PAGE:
By Kari Meillat.
Employee compensation used to be guarded information that was not readily shared outside of a firm’s human resources department or an employee’s direct supervisor. Over the past few years, that mindset has shifted and it has become more common for compensation and salary ranges for a particular job to be made publicly available to employees or job applicants.
Pay transparency has been gaining momentum and is considered a step towards pay equity and reducing gender and racial pay gaps. Many states and municipalities currently have some form of salary transparency law, with more likely to be passing pay transparency legislation in the near future. It is illegal in many locations for employers to prohibit employees from discussing their pay or asking about the pay of others. These laws vary in the specifics of coverage and the penalties for violations. Employees may also have protections under federal law. Multi-state employers will need to stay current on the laws which differ among the states/municipalities, including job posting and applicant and employee communication requirements.
As the growth of pay transparency continues, it’s important that human resource professionals in the accounting industry understand the benefits and important considerations surrounding pay transparency and how to navigate this new territory of communicating employee compensation.
Improve employee retention and recruitment
By providing employees with more information about their pay and how it is determined, pay transparency laws can help to address wage disparities and promote fairness and equality in the workplace. This is considered a core value prioritized by many workers today. Providing more information about salary structures and compensation helps employees better understand their pay and benefits packages and can lead to more trust between employee and employer, which in turn can increase retention.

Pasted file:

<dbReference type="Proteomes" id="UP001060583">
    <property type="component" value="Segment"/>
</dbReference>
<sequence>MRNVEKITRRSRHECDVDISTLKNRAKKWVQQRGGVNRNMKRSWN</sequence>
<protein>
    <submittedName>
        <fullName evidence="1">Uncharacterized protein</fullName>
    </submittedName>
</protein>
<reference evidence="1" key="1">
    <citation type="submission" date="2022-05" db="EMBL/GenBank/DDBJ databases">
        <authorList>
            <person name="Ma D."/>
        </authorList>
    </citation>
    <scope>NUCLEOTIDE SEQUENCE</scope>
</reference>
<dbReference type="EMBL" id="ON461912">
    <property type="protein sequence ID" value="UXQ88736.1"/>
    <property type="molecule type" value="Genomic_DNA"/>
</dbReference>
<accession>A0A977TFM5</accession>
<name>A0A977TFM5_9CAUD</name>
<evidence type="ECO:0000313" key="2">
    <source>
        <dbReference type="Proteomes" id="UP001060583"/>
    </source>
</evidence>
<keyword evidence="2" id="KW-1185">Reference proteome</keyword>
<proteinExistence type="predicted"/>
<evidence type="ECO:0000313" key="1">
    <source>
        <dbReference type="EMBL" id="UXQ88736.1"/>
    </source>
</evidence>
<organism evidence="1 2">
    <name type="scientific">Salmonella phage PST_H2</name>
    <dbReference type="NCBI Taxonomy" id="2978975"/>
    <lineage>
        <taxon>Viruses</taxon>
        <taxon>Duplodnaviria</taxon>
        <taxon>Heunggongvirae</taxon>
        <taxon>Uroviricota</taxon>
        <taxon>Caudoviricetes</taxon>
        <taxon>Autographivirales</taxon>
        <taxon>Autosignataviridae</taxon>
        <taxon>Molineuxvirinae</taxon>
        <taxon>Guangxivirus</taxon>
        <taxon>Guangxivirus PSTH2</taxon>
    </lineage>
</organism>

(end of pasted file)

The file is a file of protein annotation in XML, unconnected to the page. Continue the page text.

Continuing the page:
On the recruitment side, pay transparency in job postings can help to increase the number of applicants. The reality is that many job seekers are unwilling to apply for a position that does not indicate a salary range. When a salary range is posted along with the open position, candidates will also know up front if the pay is in line with their expectations, saving both the employer’s and candidate’s time.
Pay transparency encourages smarter compensation planning
For most firms, employee compensation is the biggest budget item. And despite best intentions, developing a concrete plan to increase this expense is a challenge. The introduction of pay transparency laws encourages businesses to develop a competitive compensation strategy that defines different salary ranges, eliminates inequalities, and incentivizes behaviors that drive success. This can give a firm, and its human resources department, clarity when making salary and benefit decisions and help to ensure that salaries align with market-based wages. This benefits talent acquisition and staffing which supports organizational success.
Supporting an open dialogue about compensation
Today expectations around compensation have changed considerably and it’s not uncommon for employees to talk openly about salary with their colleagues, or to monitor the salary ranges of others in similar roles at other companies. Employees want to better understand their own pay and how it compares to their peers. In a tight labor market, the lack of this information can lead an employee to seek other employment opportunities or expend less effort at work if they don’t feel they are being adequately compensated.
With the growth of the pay transparency initiative, it’s important that businesses develop a clear plan to prepare for changing laws and to maintain a competitive advantage.
Here are employer action items to address pay transparency.
- Establish competitive salary ranges: A good first step is to establish salary ranges that are competitive for your organization size, industry and location. Understanding the market rate of pay for your jobs will provide the data to develop your salary ranges.
- Define your compensation strategy: It will also be important to define your compensation strategy to provide clarity when making salary and benefits decisions. Consider how you will align to the market, the types of compensation you will offer, and how you will communicate to applicants and employees. Ideally your compensation strategy aligns your budget with talent needs to drive organizational success.
Taking steps now to set and establish salary ranges and to define compensation strategy can go a long way in helping a business navigate this new territory.
Kari Meillat is Compensation Services Manager at KMA Human Resources, a full-service human resources consulting and recruiting firm based in Falmouth, Maine. KMA specializes in providing sound HR advice in employee relations, engagement and performance; workforce training and development; as well as recruiting, retaining and appropriately compensating talent.